Sexually transmitted diseases, also known as ‘STDs’ and ‘STIs’, are infections that are spread through sexual contact, from anal sex to vaginal intercourse – and even oral sex. There are more than 20 STDs found in the US, each with different symptoms, severity levels, and treatment options, but the approach remains the same: There is help available, treatment should be judgment-free, and you’re not alone.

In the United States, the most common STD is HPV, or ‘Human Papillomavirus’. Affecting both men and women, 14 million Americans contract HPV each year, with some studies showing that up to 75% of adults will be infected at some point in their lives. It’s a worrying statistic for many, but one that can be avoided – or at least minimized – by using protection in the bedroom.


It’s important to remember that your symptoms will be as unique as you, and that you may not have any symptoms at all. That said, there are a few key signs to look out for. Let’s walk through the most common infections:


Most HPV infections don’t cause any symptoms, which is why frequent sexual health screenings – even if you feel well – are recommended. However, genital warts can be a tell-tale sign that you’ve contracted HPV. If you begin to notice cauliflower-shaped bumps around your penis, vagina, or anus, it may be time to get checked.


Like HPV, not everybody with chlamydia will experience symptoms, which is why it’s so easy for the infection to sneak around undetected. In women, those with chlamydia may notice unexpected bleeding, an unusual vaginal discharge, and pain when urinating, during sex, and generally day-to-day. In men, testicle pain, cloudy discharge, and pain when urinating all point to chlamydia.


10% of men, and 50% of women with gonorrhea don’t experience any symptoms. That said, when they do arise, they’re often easy to spot. In men, painful testicles, a burning sensation when peeing, and a thick green/ yellow discharge signal a gonorrhea diagnosis. In women, the symptoms tend to mirror chlamydia; unexpected bleeding, increased vaginal discharge, and pain when urinating.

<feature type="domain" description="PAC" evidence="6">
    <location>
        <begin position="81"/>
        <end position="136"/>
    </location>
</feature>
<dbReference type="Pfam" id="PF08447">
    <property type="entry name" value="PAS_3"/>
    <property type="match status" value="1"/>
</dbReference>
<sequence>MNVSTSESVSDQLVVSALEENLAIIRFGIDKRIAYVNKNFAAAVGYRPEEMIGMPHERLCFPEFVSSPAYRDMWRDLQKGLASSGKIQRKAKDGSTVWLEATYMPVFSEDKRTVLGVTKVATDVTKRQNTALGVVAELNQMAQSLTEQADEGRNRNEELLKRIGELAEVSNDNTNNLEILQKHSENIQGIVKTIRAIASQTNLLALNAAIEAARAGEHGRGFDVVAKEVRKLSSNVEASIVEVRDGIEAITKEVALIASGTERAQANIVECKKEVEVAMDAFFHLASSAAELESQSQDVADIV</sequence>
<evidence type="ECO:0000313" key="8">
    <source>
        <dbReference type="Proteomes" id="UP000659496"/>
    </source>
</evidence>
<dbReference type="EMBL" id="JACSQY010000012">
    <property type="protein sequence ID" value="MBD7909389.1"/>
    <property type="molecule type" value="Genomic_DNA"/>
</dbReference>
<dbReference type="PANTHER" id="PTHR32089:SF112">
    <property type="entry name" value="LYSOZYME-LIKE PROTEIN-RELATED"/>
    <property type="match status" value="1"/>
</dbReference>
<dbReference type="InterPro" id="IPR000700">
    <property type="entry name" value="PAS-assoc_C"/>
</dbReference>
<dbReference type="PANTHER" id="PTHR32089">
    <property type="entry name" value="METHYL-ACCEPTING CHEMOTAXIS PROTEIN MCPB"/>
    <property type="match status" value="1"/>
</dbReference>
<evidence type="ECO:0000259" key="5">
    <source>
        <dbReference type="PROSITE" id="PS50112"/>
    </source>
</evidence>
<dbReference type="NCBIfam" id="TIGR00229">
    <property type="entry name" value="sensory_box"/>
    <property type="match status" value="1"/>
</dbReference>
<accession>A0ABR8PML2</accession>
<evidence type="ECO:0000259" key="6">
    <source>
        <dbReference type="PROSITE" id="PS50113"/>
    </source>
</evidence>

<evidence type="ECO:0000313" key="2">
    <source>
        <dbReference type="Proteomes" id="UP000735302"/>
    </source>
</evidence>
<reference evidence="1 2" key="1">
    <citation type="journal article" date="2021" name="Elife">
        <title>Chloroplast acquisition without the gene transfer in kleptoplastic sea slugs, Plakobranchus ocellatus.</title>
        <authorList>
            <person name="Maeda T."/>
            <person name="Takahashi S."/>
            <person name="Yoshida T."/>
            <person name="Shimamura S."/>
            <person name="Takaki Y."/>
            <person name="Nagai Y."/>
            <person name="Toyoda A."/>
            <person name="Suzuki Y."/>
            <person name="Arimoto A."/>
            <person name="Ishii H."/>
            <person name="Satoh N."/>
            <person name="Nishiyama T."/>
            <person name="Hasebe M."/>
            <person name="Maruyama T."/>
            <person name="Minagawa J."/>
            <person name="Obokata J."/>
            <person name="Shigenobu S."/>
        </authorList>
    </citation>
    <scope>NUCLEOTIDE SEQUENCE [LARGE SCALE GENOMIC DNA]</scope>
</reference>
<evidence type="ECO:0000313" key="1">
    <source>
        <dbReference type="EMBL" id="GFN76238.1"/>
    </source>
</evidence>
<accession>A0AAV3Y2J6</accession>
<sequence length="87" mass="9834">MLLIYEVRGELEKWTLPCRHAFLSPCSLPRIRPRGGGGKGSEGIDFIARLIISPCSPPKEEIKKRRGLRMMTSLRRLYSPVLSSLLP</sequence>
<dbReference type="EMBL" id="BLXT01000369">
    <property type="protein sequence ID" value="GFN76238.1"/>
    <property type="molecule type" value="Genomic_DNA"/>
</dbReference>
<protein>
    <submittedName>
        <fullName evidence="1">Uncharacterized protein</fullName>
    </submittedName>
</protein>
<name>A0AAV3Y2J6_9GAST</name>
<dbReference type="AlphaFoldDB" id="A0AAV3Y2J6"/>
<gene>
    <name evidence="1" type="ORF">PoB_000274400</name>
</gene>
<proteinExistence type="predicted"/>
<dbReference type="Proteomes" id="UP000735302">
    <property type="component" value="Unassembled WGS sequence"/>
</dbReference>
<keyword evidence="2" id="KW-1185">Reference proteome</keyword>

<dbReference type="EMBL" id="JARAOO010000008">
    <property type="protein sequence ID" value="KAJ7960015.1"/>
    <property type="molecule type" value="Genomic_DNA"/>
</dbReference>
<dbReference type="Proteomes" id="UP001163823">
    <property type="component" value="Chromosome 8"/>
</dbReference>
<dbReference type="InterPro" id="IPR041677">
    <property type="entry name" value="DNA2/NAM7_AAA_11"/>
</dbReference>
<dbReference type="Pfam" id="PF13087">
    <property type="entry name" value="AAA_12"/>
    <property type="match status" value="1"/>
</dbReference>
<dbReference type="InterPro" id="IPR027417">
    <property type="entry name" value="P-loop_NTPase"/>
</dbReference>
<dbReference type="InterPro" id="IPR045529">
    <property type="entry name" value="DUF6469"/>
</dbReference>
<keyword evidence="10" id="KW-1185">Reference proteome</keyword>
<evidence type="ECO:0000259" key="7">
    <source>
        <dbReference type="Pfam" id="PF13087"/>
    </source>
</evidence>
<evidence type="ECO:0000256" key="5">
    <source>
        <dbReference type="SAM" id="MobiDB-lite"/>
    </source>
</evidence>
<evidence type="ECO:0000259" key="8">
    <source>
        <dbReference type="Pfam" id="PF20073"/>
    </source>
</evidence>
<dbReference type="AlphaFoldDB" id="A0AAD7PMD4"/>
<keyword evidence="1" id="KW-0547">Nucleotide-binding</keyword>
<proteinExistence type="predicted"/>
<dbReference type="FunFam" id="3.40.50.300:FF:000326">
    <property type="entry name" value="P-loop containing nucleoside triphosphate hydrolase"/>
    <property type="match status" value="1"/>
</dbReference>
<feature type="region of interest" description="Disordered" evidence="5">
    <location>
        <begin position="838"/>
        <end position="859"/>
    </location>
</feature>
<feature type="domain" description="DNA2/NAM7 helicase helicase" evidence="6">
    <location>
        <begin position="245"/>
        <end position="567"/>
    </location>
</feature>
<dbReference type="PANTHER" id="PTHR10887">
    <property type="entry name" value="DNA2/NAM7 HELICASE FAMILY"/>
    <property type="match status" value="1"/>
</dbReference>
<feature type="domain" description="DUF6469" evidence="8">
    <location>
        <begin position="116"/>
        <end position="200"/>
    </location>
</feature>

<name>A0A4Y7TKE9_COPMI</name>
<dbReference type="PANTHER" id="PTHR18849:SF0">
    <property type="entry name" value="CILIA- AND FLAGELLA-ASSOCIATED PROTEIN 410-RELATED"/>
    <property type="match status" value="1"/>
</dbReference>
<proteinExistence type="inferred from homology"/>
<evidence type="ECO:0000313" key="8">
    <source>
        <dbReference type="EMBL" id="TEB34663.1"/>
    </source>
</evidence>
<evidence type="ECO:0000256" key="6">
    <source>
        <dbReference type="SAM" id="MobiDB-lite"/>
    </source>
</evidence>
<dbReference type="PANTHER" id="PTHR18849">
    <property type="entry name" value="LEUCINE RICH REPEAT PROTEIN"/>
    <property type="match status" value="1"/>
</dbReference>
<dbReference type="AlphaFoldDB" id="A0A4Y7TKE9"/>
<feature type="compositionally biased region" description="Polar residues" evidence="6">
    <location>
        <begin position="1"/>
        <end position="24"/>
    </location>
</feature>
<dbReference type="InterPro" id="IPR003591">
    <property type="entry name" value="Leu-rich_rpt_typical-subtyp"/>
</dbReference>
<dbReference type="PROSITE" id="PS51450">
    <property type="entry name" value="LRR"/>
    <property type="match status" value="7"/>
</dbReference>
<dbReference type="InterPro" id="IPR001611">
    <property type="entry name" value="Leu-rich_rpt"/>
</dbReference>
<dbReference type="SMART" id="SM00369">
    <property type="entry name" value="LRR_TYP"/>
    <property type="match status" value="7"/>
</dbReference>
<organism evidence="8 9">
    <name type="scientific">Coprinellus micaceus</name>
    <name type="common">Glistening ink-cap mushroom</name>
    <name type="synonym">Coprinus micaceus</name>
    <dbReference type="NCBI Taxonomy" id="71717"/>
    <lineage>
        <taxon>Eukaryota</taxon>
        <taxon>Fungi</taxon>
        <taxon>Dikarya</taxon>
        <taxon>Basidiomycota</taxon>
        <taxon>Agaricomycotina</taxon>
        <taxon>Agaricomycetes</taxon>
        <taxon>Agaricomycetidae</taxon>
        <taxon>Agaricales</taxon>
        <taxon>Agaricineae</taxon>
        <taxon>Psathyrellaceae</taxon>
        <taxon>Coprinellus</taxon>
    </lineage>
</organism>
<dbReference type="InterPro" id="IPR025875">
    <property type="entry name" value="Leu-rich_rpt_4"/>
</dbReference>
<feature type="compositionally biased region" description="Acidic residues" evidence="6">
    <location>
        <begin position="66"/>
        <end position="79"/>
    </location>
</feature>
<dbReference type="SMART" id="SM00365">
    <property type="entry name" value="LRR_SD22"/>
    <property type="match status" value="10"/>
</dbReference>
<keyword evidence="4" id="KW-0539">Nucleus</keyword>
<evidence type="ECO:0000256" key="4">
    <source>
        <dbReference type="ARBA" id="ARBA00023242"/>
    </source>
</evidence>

Well, that depends. There’s an ever-increasing list of STD treatments, whether that’s a one-pill cure or continuous medications to relieve symptoms. Depending on which STD you’re diagnosed with, what other medication you’re on, and your gender, you’ll be matched to the right treatment option for you.


For many people, the driving force behind booking an STD test is simple: To ensure they’re not playing a role in the spread of any sexually transmitted infections, protecting their partner in the process. But there is another critical reason to test, diagnose, and treat infections early.

If left untreated, STDs have a nasty habit of making their way throughout your body, causing some potentially scary knock-on effects. There are many consequences, which can be avoided by refusing to push back your STD screening. After all, there’s no better time than today.


Surprisingly to many, STDs can also affect the eyes. It can be difficult to spot the difference between pink eye and STD-related eye infections, which is why it’s vital to seek the advice of a medical professional, rather than getting over-the-counter medication.

Chlamydia, gonorrhea, herpes, and syphilis can all wreak havoc in the eyes. While the symptoms may vary slightly, depending on which infection has made its way into the eye, you can expect to experience redness, blurry vision, swollen eyelids, tearing, or eye discharge. But don’t worry – provided you catch it early, your doctor will prevent your symptoms from worsening.


We understand. You’ve gone to the effort of getting tested and enjoyed the peace of mind of a negative result – only to continue experiencing the same symptoms. In some cases, getting tested too early after catching an STD will result in a false negative test, so we’d recommend booking a re-test. If it comes back negative for a second time, it’ll be time for your doctor to conduct more tests.


It may sting, burn, and make you dread using the bathroom, but painful urination is one of the most common symptoms of an STD. Often found in those with chlamydia, gonorrhea, herpes, and trichomoniasis, we think of burning sensations as a sign to seek out an STD test. It could be a UTI, prostatitis, or kidney issues, but it’s better to be safe than sorry.

Image of a young couple holding hands.


For many people, receiving a positive STD test result is a moment of complete concern. Who did I catch it off? What if it’s not curable? Who do I tell? They’re all questions that are probably circling around in your mind. But the good news is, most STDs are curable, all STD symptoms can be relieved, and you can go on to live a perfectly normal life. Over half of Americans will catch an STD at some point in their life, so it’s vital not to let embarrassment get in the way of the right support.

It’s no secret that, for many people, their STD screening is often the task that falls to the bottom of their to-do list. But we’re waving goodbye to embarrassment, calling time on cold waiting rooms, and making your sexual health a priority. Don’t wait – catch it early.